Reducing Engine Idle Speed Deviations Using the Internal Model Principle

[+] Author and Article Information
Andrew W. Osburn

 Cummins, Inc., 1900 McKinley Ave., Columbus, IN 47201

Matthew A. Franchek1

Department of Mechanical Engineering, University of Houston, Houston, TX 77204-4792mfranchek@uh.edu


Corresponding author.

J. Dyn. Sys., Meas., Control 128(4), 869-877 (Mar 21, 2006) (9 pages) doi:10.1115/1.2361324 History: Received August 10, 2004; Revised March 21, 2006

Presented in this paper is a multivariable linear feedback controller design methodology for idle speed control of spark-ignition engines. The engine is modeled as a multi-input, single-output system. The proposed feedback control system employs both throttle and ignition timing to control engine speed and engine roughness. Throttle is used to attenuate low frequency components of the speed error and reject mean speed errors. Spark advance is used to reduce cylinder-to-cylinder differences in torque production by limiting high frequency speed deviations. The algorithm is executed in the crank-angle domain, and the internal model principle serves as the basis for cylinder torque balancing. The nonlinear relationship between ignition timing and torque production is explicitly incorporated into the design process using a sector bound. A loop shaping approach is proposed to design the feedback controller, and absolute stability of the nonlinear closed-loop system is guaranteed through the Tsypkin Criterion. Experimental results from implementation on a Ford 4.6L V-8 engine are provided.

Copyright © 2006 by American Society of Mechanical Engineers
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Figure 8

Nonlinear closed-loop system in standard form

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Figure 9

Structure of the spark advance/speed feedback control loop

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Figure 1

Engine speed signature due to cylinder torque imbalance (cylinder 5 was retarded 10deg in the unbalanced condition)

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Figure 2

Power spectral density of speed without idle speed feedback control

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Figure 4

Influence of spark advance on brake torque at 800rpm

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Figure 5

Closed-loop idle speed control system

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Figure 6

Nonlinear feedback system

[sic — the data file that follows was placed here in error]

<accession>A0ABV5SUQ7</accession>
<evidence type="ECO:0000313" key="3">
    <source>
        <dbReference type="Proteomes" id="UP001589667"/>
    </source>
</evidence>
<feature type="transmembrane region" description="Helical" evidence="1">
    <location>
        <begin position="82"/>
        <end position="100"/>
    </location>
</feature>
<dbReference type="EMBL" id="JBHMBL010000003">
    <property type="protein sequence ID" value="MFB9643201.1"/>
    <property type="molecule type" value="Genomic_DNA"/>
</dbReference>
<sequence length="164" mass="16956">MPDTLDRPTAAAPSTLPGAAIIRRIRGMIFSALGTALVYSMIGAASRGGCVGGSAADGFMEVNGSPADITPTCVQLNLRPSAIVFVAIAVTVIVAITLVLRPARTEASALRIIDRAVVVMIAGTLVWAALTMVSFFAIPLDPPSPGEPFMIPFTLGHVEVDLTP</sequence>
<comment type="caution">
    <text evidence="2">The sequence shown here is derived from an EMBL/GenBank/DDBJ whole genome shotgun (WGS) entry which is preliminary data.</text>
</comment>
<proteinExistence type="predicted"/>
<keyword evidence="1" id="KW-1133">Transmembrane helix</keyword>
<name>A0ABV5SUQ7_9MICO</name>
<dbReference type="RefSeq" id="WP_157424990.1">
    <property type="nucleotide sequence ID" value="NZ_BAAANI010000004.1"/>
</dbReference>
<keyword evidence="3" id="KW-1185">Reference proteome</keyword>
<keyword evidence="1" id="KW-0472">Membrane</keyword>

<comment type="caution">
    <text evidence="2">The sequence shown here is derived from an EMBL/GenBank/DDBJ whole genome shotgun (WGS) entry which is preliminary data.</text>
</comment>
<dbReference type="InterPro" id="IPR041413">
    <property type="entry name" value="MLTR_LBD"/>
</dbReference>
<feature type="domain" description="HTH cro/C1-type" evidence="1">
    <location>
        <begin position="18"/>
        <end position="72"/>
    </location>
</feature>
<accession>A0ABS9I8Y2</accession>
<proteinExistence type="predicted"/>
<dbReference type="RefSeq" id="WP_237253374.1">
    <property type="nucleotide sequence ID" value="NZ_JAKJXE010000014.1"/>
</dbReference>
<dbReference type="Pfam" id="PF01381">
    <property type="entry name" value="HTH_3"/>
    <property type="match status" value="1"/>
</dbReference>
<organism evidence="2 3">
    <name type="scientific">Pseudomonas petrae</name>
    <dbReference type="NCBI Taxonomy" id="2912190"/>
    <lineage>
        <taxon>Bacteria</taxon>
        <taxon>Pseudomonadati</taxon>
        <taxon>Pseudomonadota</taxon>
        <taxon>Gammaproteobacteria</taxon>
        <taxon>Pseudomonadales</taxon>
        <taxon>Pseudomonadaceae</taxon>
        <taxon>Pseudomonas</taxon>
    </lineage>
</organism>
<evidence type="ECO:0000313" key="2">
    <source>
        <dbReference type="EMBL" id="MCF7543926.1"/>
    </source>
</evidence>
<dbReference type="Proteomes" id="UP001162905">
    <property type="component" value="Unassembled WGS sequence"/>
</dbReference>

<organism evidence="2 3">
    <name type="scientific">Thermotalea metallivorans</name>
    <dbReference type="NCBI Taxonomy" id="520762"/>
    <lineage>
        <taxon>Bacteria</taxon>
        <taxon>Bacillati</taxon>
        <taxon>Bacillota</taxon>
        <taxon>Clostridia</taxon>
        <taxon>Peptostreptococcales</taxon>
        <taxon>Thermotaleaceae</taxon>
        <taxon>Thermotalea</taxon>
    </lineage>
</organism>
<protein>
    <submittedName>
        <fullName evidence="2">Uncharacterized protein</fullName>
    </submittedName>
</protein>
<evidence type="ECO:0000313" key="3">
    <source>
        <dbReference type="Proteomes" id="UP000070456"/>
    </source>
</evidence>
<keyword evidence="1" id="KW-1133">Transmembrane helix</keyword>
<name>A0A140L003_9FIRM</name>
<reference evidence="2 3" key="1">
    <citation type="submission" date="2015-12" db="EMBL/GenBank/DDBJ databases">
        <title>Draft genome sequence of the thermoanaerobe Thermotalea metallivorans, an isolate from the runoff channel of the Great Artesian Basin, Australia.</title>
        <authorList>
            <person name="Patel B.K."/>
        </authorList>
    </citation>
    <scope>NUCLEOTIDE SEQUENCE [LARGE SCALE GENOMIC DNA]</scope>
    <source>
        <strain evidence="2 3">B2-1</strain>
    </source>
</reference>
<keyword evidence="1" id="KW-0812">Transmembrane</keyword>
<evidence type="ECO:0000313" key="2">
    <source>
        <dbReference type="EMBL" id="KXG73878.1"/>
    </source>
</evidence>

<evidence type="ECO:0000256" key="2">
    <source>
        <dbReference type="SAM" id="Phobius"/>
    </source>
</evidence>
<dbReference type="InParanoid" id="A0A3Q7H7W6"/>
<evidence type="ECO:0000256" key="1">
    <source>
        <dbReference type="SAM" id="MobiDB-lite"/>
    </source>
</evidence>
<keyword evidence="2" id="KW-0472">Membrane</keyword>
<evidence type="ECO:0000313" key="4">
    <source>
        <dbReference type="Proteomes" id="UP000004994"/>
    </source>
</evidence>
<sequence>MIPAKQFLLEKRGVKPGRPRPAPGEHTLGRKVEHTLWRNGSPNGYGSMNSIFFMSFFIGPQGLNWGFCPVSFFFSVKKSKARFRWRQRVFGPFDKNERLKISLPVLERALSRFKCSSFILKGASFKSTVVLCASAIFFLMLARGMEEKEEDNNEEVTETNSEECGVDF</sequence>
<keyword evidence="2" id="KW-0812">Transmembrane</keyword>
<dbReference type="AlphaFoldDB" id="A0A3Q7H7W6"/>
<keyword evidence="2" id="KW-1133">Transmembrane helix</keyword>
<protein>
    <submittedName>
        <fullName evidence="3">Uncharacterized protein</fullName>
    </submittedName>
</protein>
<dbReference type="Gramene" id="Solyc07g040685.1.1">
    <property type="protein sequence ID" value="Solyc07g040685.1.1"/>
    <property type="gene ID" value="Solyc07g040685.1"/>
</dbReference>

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Figure 7

Tsypkin criterion on the Nichols Chart, k=4

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Figure 10

Estimated frequency response function for Ps(z)

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Figure 11

Estimated frequency response function for Pa(z)

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Figure 12

Sector bounds on the nonlinear element n(us) for a nominal spark advance of 10deg BTDC with total spark timing ∊[0deg,30deg] BTDC

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Figure 13

Loop shaping the BPAV controller

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Figure 14

Loop shaping the nominal spark controller

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Figure 15

Loop shaping L(z)=Sa(z)Gs(z)Ps(z) to provide low sensitivity at ω1

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Figure 16

Gain and phase of L(z)=Sa(z)Gs(z)Ps(z) with Gs(z)=G0(z)+⋯+G4(z)

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Figure 17

Gain-phase characteristics of the approximate linear system

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Figure 18

Closed-loop sensitivity of the approximate linear system

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Figure 19

Power spectral density of engine speed at 800rpm

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Figure 20

Power spectral density of engine speed at 800rpm, spark timing on No. 5 cylinder retarded 10deg

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Figure 21

Transient response of spark timing commands

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Figure 22

Transient response of the idle speed feedback controller, engine load torque of 15ft.lb

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Figure 23

Transient response to power steering pump loading



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